One Other Thing

Kate Finning & Andrew Power

In Australia, the detached single-family dwelling is the reference point against which all other forms of housing are measured. For most Australians, their home is their primary asset, so above all else it must maintain resale value. This economic condition leads to a generic plan that supersedes any individual circumstances for how one actually lives. Like a self fulfilling prophecy, the perceived demand influences actual demand and the result is a house designed for the market.

As an architect, one response might be to denounce the suburban way of life, to call for increased densities, shifts to urban centres, or co-operative housing models. Another response may be to take a reformist approach, to work with the models we already have and to suggest subtle and incremental alterations over time.

One example of the latter approach is Joshua Duncan’s Kealy House in Western Australia, currently under construction at a cost of $265,000 + GST.

From the street, the house is typically suburban in form. A single-storeyed tripartite facade contains a central loggia, with a garage and bedroom on either side. A hipped roof ties these elements together, and a wide driveway grounds the facade. The walls and roof are clad in a sheet metal profile similar to garden sheds, and a corrugated entablature runs horizontally around the house, making each element legible despite being treated in a uniform material.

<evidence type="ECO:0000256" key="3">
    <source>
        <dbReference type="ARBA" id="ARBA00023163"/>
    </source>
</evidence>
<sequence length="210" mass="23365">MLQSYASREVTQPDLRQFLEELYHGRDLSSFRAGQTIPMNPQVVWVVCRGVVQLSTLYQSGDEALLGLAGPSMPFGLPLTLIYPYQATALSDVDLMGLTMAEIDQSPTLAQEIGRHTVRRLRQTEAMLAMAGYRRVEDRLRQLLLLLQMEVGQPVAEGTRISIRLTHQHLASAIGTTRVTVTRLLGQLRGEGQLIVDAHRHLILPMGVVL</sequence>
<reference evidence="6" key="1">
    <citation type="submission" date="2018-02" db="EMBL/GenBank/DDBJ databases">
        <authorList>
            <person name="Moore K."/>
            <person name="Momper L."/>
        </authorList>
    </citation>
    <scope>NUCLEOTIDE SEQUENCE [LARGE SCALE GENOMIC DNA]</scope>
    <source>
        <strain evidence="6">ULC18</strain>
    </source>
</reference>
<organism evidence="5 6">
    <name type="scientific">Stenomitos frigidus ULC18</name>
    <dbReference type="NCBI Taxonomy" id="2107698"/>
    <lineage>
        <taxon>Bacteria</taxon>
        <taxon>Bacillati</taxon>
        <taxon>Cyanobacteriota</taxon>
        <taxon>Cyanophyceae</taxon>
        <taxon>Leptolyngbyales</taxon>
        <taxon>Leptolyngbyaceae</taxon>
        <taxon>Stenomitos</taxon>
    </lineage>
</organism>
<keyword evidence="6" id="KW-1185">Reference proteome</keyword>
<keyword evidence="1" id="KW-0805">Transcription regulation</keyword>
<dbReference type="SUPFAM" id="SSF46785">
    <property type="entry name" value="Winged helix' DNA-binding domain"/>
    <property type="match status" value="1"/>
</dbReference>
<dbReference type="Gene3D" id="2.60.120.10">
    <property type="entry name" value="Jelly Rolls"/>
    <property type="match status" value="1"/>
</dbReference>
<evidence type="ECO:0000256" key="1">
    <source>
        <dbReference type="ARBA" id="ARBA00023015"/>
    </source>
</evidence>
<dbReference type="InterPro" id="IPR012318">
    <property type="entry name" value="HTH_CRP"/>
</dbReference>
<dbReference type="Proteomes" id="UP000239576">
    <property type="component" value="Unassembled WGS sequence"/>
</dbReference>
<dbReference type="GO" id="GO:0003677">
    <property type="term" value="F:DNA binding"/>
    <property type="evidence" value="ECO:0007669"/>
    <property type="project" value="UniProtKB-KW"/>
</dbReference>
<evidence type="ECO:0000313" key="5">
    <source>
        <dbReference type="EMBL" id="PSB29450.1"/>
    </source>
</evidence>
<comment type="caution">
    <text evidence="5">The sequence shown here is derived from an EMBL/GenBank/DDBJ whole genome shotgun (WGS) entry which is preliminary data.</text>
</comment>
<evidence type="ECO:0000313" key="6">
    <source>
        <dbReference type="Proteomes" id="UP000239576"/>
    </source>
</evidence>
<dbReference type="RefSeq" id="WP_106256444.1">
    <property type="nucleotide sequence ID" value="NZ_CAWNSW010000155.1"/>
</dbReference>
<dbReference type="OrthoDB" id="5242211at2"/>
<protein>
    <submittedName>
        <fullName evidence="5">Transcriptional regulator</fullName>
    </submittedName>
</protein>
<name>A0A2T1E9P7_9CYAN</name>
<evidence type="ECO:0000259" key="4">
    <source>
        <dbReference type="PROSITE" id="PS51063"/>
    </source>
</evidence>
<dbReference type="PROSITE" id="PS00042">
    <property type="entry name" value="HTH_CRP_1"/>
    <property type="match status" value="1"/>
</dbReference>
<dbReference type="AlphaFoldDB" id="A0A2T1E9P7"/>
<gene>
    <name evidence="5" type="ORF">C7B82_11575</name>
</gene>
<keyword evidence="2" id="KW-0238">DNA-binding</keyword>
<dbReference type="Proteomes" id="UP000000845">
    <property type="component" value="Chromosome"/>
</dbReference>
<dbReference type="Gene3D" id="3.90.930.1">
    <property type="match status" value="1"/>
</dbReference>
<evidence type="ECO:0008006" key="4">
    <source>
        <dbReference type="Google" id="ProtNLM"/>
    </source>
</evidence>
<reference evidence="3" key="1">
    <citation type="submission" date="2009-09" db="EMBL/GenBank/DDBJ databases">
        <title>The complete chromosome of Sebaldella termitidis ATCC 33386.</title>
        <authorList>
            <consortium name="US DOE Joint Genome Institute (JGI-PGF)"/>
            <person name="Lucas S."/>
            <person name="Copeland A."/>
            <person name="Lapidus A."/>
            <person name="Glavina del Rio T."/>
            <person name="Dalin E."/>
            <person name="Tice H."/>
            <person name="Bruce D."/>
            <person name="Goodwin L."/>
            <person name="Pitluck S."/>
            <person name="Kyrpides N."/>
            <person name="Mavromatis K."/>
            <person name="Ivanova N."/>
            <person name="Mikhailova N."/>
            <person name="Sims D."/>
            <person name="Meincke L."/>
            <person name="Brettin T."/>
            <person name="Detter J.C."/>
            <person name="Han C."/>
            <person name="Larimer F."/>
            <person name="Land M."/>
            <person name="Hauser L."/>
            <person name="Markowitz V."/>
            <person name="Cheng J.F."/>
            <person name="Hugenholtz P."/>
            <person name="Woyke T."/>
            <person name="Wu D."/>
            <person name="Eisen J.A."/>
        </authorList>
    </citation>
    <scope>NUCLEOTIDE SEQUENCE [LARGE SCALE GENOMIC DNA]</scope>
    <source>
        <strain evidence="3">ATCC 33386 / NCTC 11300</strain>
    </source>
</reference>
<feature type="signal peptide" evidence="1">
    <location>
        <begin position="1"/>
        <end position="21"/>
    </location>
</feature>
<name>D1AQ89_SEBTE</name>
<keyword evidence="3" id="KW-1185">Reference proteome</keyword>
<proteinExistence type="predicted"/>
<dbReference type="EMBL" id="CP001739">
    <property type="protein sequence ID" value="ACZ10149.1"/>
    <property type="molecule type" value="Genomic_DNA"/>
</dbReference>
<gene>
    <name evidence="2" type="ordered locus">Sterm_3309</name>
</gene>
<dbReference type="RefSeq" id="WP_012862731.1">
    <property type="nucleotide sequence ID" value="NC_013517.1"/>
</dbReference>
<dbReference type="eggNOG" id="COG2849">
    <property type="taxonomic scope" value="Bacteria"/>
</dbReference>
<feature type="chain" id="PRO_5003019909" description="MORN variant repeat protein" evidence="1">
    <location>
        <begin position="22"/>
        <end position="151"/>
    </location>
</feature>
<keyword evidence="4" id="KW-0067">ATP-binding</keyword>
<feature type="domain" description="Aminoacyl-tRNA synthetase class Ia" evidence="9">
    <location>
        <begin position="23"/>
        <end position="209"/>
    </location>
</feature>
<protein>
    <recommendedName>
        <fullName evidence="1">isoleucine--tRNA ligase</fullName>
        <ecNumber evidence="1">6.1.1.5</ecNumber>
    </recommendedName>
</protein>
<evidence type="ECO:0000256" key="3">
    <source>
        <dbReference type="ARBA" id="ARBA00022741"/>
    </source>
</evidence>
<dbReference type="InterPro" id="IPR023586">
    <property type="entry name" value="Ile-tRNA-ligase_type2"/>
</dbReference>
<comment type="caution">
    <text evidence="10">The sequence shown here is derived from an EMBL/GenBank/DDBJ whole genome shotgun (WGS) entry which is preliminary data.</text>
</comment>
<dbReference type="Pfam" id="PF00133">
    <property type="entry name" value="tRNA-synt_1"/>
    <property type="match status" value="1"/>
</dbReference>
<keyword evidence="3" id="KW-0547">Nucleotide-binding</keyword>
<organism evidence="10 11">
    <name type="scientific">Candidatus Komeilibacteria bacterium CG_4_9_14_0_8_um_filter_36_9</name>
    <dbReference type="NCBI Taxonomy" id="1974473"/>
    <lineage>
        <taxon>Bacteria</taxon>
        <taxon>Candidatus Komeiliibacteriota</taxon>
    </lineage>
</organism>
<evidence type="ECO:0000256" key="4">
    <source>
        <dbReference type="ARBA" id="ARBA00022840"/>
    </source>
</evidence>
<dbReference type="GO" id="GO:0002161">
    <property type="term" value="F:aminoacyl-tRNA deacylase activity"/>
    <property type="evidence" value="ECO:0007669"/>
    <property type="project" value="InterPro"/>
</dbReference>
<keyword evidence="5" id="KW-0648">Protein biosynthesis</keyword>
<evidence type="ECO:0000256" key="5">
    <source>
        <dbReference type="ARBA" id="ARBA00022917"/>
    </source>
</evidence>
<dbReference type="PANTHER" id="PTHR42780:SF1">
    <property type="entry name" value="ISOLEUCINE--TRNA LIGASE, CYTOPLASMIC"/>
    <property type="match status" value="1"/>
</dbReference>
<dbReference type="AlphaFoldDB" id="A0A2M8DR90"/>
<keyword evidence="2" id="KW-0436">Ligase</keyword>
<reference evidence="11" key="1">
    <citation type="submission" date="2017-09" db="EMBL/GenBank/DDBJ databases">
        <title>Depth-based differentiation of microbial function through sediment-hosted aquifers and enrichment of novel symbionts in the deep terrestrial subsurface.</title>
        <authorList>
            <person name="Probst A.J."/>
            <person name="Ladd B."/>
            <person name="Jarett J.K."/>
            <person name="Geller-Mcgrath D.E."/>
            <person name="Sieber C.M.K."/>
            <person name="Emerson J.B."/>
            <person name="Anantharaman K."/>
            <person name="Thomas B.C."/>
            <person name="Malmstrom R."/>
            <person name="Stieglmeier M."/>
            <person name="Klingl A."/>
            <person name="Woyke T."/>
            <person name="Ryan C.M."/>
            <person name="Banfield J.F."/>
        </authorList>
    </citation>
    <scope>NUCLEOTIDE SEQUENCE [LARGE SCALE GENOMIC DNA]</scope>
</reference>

In real-estate terms, the house fulfils its inevitable role as a re-saleable asset: a three to four bedroom, three bathroom house with a garage. So too, the hierarchy and location of rooms can be read as a typical nuclear family plan, with a clear primary bedroom and ensuite, as well as two smaller rooms with seperate bathrooms. The house includes additional marketable features such as an open plan living-dining-kitchen, combined scullery pantry and laundry, and a north facing verandah onto main living spaces. This is everything in a plan that the market demands, however there is one room that breaks with convention.

A 4.5m square room positioned adjacent to main living spaces has no prescribed use. The location of doors, and the room’s position in an enfilade between the most open and closed rooms of the house suggest that it can belong to either. The ambiguity of this room allows for the projection of one’s own desires within the confines of a typical marketable asset. Perhaps the aim of adaptable housing is not that anything can happen in any space, but that one room has multiple readings.

Instead of searching for new housing typologies to solve the problem of the suburbs, we can work within the models we already have to provide one moment of ambiguity. Kealy House does this, and at a cost familiar to those looking for a volume-built house.

Kate Finning is an architect practising in Melbourne. Kate is a graduate of The Architectural Association School of Architecture. Her built work and teaching centres on the architecture of housing and the domestic plan as a project.

After working for Office Kersten Geers David van Severen in Belgium, Andrew Power returned to Australia to teach and build. He believes architecture is about proportion and arrangement, and that when your proportions are strong, you can make a lot from common things.

Andrew and Kate are studio leaders of Duplex Studio at The University of Melbourne’s MSD.

Image Credits:
Kealy House, Joshua Duncan Architects.
Photographs courtesy of JDA.